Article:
Gov. Brian Sandoval’s Prescription Drug Abuse Prevention Summit concluded Thursday with a laundry list of recommendations to reduce opioid abuse in Nevada, at least some of which are expected to be included in a legislative package the governor will send to the Legislature next year.
Suggestions from about 400 health care professionals, politicians and others attending the two-day summit included identifying physicians and others who overprescribe opioids, ensuring that patients who abuse drugs are connected with rehabilitation services and increasing access to the overdose-reversing drug naloxone.
The summit also revealed some hopeful news: The number of reported opiate-related overdose deaths declined statewide in 2015, though state officials say they don’t yet know why.
Drug overdose deaths — particularly those involving opioids — are a growing problem nationwide, with the number of deaths jumping from an average of nine per 100,000 Americans in 2003 to 15 per 100,000 in 2014.
Nevada has been particularly hard hit by the epidemic, which includes abuse of pain-relieving prescription drugs such as hydrocone and oxycodone as well as illegal drugs like heroin, Sandoval told the conference.
“Since 2003, overdose deaths have steadily risen … harming greater and greater numbers of families, shattering lives, destroying futures and inflicting grief and sadness,” Sandoval said.
During the summit, medical professionals raised concerns that some alternative treatments for substance abuse are considered too experimental by Medicaid and Medicare, which limits the amount of reimbursement available to them.
And they worried aloud about efforts to use the state’s Prescription Drug Monitoring Program to track “overprescribing” doctors. Physicians log prescriptions made to patients through the database, which allows other physicians to check for patients who are “doctor shopping” for easy access to prescription drugs.
But using the database to monitor if physicians are writing too many prescriptions is tricky, groups representing doctors say.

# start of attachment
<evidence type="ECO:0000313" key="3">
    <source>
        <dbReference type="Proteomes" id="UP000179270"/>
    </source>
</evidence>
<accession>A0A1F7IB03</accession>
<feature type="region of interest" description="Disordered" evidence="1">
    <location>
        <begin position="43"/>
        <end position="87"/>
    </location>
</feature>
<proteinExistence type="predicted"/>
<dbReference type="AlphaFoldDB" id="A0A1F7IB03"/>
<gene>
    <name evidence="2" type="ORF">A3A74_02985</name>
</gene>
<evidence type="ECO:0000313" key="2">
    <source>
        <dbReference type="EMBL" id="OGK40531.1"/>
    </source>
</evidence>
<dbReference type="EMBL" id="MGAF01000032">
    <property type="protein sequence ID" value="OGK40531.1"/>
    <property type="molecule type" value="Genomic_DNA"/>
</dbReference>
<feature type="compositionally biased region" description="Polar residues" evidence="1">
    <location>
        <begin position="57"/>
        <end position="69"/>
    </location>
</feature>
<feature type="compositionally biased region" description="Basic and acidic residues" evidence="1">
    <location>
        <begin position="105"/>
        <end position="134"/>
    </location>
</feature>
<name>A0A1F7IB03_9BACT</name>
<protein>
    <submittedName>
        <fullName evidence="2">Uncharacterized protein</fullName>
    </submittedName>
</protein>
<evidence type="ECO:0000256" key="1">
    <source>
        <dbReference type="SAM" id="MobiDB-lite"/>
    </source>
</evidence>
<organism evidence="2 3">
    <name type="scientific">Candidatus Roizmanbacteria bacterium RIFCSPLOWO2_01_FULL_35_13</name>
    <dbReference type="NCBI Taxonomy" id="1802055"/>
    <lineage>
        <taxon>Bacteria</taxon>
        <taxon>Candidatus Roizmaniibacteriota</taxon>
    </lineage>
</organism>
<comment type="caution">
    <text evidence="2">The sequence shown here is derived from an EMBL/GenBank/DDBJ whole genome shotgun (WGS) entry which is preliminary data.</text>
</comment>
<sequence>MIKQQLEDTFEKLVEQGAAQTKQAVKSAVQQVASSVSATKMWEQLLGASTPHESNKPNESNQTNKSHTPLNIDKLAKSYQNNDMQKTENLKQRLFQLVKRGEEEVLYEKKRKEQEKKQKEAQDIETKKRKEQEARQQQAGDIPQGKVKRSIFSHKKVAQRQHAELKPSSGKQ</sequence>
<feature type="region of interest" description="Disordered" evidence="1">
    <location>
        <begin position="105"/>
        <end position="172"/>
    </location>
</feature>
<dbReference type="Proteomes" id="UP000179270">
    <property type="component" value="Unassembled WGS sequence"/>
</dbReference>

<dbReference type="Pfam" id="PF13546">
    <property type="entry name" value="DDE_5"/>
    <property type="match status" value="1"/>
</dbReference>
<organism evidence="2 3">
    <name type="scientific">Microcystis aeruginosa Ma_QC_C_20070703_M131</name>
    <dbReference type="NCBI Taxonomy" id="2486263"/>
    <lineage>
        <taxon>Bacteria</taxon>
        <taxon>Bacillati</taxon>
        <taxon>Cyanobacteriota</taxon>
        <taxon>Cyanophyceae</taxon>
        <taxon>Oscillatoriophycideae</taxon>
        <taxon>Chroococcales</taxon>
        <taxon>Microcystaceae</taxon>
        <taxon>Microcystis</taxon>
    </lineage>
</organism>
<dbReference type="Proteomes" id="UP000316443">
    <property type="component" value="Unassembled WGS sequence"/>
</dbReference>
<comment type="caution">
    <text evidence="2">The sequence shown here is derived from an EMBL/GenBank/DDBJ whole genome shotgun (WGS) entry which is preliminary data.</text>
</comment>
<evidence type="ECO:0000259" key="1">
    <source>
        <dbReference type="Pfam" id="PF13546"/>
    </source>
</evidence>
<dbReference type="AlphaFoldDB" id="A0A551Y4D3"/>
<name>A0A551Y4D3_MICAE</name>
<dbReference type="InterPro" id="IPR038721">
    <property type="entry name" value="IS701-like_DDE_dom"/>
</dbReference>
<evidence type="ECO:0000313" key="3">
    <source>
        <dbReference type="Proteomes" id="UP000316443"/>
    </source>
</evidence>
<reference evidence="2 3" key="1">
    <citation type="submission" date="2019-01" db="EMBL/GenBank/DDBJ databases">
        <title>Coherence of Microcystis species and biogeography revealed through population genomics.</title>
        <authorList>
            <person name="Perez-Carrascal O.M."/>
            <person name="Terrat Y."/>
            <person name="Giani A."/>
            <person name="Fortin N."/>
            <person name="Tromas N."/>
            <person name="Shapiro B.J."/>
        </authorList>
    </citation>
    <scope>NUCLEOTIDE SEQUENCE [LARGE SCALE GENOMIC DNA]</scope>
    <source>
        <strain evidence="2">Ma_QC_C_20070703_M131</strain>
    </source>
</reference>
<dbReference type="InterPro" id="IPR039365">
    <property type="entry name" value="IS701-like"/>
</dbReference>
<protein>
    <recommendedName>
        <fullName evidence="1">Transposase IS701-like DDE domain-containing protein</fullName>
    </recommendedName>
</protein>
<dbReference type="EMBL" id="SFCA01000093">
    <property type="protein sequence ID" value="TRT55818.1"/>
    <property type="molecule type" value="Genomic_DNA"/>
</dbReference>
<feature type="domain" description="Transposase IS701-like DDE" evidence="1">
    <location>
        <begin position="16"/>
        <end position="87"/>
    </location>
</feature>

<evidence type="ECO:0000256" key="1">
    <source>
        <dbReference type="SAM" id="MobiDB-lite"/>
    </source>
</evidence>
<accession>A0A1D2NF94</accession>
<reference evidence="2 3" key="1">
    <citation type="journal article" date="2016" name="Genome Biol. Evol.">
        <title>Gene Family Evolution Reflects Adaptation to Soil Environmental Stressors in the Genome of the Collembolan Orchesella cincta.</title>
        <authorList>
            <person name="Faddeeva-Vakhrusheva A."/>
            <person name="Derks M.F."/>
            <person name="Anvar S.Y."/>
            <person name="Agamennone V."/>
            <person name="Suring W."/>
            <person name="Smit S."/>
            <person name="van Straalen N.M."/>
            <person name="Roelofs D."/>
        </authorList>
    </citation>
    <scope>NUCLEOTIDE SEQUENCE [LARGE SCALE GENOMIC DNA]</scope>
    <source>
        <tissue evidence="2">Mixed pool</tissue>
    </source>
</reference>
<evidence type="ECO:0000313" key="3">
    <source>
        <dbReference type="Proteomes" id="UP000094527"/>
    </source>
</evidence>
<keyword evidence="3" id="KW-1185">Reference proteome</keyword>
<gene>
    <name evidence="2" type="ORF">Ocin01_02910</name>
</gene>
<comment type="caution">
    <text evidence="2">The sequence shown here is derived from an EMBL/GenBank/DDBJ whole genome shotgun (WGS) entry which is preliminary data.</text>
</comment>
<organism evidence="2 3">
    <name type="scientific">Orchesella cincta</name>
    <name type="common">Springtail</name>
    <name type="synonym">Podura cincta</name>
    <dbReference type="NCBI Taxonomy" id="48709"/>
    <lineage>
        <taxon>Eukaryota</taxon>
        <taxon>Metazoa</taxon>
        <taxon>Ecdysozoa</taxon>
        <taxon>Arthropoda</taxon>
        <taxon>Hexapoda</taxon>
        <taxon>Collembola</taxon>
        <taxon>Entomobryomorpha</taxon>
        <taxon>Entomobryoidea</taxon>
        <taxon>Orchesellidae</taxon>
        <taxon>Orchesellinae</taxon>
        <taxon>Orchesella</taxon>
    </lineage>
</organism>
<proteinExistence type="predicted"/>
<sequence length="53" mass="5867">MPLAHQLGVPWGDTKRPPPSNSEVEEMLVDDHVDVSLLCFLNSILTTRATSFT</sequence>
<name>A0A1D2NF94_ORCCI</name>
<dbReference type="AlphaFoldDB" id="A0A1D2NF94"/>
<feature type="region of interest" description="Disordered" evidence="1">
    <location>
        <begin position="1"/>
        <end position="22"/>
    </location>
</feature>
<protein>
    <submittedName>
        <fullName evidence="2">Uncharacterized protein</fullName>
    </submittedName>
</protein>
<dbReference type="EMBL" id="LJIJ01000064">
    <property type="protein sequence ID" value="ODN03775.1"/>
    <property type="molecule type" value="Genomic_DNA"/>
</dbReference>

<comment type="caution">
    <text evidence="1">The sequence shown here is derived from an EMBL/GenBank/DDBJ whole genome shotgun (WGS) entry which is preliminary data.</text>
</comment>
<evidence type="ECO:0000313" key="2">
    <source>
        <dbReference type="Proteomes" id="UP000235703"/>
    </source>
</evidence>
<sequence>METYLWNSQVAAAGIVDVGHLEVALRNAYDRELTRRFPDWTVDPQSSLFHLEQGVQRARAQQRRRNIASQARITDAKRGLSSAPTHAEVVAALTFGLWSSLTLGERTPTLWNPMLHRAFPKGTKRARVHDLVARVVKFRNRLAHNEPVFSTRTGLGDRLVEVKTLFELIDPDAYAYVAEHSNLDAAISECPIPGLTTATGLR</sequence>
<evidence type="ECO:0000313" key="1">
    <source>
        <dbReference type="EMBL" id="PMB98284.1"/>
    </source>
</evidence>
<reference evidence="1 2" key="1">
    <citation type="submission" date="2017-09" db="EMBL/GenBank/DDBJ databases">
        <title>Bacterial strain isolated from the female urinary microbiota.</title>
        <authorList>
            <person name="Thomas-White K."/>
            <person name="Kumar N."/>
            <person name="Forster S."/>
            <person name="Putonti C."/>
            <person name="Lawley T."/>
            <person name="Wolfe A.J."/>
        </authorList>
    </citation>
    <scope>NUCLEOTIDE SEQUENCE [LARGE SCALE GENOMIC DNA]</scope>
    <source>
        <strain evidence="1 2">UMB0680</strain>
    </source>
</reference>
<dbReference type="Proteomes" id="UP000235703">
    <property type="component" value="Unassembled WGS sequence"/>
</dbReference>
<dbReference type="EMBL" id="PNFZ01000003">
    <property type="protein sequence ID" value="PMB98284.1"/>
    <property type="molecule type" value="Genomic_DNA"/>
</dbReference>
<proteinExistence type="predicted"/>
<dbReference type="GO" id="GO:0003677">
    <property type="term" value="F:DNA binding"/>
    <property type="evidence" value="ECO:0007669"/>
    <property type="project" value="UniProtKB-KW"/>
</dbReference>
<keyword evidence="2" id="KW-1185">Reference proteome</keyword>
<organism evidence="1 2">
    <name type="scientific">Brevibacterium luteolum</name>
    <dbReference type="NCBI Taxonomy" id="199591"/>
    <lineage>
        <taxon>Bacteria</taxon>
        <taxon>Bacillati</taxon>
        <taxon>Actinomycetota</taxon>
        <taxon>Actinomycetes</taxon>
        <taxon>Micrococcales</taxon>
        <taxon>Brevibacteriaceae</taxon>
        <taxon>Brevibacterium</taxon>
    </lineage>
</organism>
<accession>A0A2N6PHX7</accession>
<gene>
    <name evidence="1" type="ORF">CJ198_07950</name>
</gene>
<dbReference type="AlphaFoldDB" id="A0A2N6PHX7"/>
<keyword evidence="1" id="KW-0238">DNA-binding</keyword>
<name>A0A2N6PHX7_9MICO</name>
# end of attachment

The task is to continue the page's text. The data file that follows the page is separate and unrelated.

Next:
“The medical association believes that the (database) could be used under the proper circumstances as a tool to identify high prescribers provided that there is consideration made of the prescribers’ specialty and that it is coupled with non-punitive peer review and education for the provider if necessary,” Nevada State Medical Association Executive Director Catherine O’Mara said via email.
Vermont Gov. Peter Shumlin also addressed the summit Thursday, railing against policies that make opioids the default choice for pain prevention.
Vermont has been recognized for its efforts to fight opioid addiction by encouraging additional education for physicians and other prescribers, developing addiction recovery programs and championing alternative pain management treatments.
“The question for all of us in Vermont and Nevada and across the country is, ‘What can we do to prevent folks from getting addicted to painkillers and the terrible tragedy that ensues once they’re addicted?’” Shumlin said.
Despite the sometimes grim tone at the gathering, state data presented by Sandoval offered a glimmer of hope that the state may have turned the corner in its battle with opioid abuse. Deaths from drug overdoses declined about 28 percent between 2011 and 2015 in Nevada, from 531 deaths to 382, according to the data.
But state officials say they don’t know why or if the data is trustworthy.
Sandoval’s chief of staff, Mike Willden, suggested the decline may have to do with increased availability of the overdose-reversing drug naloxone, which has been made more widely available throughout the Silver State in the past few years.
Willden said he thinks the data may be off. Discussions at the conference revealed that some coroners haven’t been documenting all opioid-related deaths in the same way, which could be affecting statewide statistics.
Contact Pashtana Usufzy at email@example.com or 702-380-4563. Find her on Twitter: @pashtana_u